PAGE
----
Here we get a look into the boy’s subconscious, dealing with his confusion regarding desire and guilt after stealing from someone he adored. This does not seem like the kind of thing most adults imagine a nine-year-old thinking, let alone saying. The dream sequence likely contains fragments of language he’s heard, but it also serves as a definite indicator that his theft has changed something. For the first time, he feels the weight of guilt: “My body was heavy, especially my hands.” He tries “acting like a kid, but that doesn’t work.” He feels alienated from himself, mentioning “that other someone within” and even says, “for my part, though, for awhile now I’ve been joining in only to show the nine-year-old me to Nanny, too.” Closing the novel, Barnás conveys the boy’s dread as he goes home toward inevitable punishment, having been cast from the Eden of innocence.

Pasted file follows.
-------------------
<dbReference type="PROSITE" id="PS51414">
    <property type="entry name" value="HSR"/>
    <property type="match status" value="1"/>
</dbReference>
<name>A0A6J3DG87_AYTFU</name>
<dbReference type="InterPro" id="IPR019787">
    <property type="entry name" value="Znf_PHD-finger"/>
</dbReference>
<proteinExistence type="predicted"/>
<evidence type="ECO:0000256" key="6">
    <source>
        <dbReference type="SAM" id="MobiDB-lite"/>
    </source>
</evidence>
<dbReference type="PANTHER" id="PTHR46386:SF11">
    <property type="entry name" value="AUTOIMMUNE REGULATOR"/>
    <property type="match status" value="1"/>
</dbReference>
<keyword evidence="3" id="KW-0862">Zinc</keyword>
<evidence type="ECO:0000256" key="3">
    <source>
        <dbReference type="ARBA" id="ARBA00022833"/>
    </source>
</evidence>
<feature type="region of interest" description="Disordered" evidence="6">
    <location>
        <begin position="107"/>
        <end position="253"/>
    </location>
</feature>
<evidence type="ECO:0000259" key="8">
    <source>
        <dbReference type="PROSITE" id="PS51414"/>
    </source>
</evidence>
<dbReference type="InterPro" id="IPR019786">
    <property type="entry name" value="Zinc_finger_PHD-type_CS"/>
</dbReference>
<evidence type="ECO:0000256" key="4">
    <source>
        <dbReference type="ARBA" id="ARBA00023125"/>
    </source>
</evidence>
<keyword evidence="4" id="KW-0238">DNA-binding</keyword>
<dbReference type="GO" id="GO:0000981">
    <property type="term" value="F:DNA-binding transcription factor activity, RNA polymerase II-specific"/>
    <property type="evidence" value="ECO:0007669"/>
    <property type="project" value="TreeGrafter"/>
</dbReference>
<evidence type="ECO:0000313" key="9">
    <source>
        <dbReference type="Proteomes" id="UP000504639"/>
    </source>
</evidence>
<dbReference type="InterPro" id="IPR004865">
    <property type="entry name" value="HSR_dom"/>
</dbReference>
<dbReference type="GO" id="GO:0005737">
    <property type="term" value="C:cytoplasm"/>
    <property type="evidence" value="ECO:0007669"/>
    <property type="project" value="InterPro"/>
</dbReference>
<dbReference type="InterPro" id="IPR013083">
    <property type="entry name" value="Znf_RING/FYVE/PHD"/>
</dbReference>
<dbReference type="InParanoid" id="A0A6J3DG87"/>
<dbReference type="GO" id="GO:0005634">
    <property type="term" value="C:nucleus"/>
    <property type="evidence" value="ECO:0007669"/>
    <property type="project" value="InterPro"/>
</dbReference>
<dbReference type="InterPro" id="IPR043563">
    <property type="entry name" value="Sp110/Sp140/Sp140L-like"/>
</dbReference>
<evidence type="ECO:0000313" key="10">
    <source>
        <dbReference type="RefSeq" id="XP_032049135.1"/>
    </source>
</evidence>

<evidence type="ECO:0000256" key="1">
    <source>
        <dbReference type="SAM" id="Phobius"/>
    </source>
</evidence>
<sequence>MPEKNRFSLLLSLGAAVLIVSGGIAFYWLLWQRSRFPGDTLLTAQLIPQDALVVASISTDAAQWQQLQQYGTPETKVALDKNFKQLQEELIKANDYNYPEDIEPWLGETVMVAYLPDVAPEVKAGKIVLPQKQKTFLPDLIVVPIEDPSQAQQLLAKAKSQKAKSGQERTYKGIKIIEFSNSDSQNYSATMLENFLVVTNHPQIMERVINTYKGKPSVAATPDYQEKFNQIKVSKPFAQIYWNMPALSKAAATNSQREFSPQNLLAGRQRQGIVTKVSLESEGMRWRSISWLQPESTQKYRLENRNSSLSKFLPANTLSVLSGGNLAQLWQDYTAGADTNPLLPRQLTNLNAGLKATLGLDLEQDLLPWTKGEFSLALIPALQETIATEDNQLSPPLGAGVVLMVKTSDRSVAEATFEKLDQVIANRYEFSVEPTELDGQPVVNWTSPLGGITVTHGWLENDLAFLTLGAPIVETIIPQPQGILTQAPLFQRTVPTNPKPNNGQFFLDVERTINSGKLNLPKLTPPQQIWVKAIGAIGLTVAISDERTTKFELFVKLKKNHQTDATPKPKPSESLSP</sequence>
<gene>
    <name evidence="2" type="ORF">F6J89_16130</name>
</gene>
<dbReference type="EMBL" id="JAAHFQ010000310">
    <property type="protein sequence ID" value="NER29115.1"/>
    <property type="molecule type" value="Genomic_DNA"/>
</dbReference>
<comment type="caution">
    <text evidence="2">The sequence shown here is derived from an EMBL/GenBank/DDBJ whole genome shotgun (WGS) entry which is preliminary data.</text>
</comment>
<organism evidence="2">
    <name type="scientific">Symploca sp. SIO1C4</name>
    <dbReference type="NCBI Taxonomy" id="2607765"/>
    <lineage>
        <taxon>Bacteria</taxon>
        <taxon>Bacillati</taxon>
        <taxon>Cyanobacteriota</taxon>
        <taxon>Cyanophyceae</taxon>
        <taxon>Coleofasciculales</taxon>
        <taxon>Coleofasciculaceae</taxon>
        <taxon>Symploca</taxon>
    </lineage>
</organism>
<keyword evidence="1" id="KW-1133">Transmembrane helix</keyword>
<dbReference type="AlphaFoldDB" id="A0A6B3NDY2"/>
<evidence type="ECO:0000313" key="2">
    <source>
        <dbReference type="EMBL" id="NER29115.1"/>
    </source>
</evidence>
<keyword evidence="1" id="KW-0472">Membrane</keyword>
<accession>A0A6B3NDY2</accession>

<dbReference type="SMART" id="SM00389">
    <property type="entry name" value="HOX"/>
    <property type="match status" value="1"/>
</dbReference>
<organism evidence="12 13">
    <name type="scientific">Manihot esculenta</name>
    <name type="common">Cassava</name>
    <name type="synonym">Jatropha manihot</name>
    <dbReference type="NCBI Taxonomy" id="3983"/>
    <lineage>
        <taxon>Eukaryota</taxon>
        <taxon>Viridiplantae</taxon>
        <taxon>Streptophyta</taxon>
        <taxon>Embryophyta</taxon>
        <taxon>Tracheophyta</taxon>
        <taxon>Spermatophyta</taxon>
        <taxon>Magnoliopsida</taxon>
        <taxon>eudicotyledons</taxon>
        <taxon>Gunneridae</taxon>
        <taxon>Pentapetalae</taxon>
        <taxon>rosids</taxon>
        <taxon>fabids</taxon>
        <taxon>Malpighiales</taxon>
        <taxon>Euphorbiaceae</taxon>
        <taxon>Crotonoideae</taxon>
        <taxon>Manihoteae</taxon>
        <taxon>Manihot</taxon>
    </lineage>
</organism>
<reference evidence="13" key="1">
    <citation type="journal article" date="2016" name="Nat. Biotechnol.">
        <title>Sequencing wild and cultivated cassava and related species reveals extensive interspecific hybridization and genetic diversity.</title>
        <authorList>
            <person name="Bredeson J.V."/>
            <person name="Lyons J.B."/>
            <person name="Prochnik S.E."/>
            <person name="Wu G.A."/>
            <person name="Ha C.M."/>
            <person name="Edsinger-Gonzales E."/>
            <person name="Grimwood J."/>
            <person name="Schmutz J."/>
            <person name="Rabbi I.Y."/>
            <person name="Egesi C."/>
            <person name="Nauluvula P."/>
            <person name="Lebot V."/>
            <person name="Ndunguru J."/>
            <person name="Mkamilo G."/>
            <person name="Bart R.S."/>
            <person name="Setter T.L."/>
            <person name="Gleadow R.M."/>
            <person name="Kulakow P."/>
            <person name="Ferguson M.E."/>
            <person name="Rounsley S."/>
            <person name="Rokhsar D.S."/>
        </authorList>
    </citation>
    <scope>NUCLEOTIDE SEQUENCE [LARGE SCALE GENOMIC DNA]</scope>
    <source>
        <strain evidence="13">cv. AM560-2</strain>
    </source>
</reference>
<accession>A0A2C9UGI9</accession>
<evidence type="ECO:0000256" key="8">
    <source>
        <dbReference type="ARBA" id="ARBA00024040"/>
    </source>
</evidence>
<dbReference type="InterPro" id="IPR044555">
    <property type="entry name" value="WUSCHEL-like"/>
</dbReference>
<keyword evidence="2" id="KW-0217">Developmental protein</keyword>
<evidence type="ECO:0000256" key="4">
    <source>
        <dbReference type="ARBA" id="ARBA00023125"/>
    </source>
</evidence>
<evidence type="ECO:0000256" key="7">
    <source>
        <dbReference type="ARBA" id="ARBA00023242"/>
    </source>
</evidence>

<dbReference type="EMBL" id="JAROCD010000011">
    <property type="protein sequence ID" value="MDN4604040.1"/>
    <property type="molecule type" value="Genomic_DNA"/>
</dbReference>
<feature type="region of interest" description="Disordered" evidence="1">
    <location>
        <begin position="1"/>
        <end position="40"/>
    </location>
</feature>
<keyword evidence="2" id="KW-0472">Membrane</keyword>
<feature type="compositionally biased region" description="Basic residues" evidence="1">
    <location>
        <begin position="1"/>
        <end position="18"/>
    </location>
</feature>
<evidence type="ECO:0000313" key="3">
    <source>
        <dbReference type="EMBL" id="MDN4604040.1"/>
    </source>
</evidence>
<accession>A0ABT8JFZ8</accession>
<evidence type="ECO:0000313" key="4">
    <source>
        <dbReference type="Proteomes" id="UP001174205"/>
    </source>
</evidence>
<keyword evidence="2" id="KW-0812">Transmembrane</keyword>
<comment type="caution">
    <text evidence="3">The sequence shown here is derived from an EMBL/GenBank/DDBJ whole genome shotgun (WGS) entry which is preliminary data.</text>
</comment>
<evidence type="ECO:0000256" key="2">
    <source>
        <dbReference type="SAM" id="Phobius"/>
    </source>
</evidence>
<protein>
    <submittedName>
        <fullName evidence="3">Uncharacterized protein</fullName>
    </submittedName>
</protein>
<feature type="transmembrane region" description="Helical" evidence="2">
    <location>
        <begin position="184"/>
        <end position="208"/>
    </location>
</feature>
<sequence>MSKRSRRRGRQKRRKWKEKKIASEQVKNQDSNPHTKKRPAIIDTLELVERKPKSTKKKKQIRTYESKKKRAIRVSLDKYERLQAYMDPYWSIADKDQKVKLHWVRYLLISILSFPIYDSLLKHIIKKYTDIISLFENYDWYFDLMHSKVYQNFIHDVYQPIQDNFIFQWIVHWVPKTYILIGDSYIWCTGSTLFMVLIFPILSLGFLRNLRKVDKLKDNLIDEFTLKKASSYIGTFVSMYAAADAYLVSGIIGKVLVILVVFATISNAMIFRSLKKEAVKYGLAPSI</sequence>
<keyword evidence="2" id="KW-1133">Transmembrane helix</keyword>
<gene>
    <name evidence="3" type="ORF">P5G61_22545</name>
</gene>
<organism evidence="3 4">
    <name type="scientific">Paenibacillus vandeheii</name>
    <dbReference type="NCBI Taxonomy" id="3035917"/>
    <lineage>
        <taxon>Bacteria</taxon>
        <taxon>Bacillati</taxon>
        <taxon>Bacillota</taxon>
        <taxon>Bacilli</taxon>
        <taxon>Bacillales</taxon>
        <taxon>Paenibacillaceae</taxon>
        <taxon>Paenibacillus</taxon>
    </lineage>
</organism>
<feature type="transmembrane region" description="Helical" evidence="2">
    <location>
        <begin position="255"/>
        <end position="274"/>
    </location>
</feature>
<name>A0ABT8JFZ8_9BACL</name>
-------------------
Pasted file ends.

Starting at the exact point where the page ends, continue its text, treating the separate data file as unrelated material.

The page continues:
However, there are reasons to believe that Barnás’s nine-year-old narrator has been playing a game, showing us his nine-year-old self the way he did for Nanny, the way an adult might expect a nine-year-old’s experience to be narrated. In his dream, the boy’s stream of subconsciousness touches on when he had gotten himself admitted to the hospital by pretending to be sick:
i opened the wallet as if i wasn’t i, that much i remember clearly/ even more so than the state railway hospital, though being someone else didn’t last as long in there . . . confession is on thursdays, i don’t know what i will confess, i won’t whisper what i’ve said up till now, instead i’ll come up with something from along the horizontal axis, the screen helps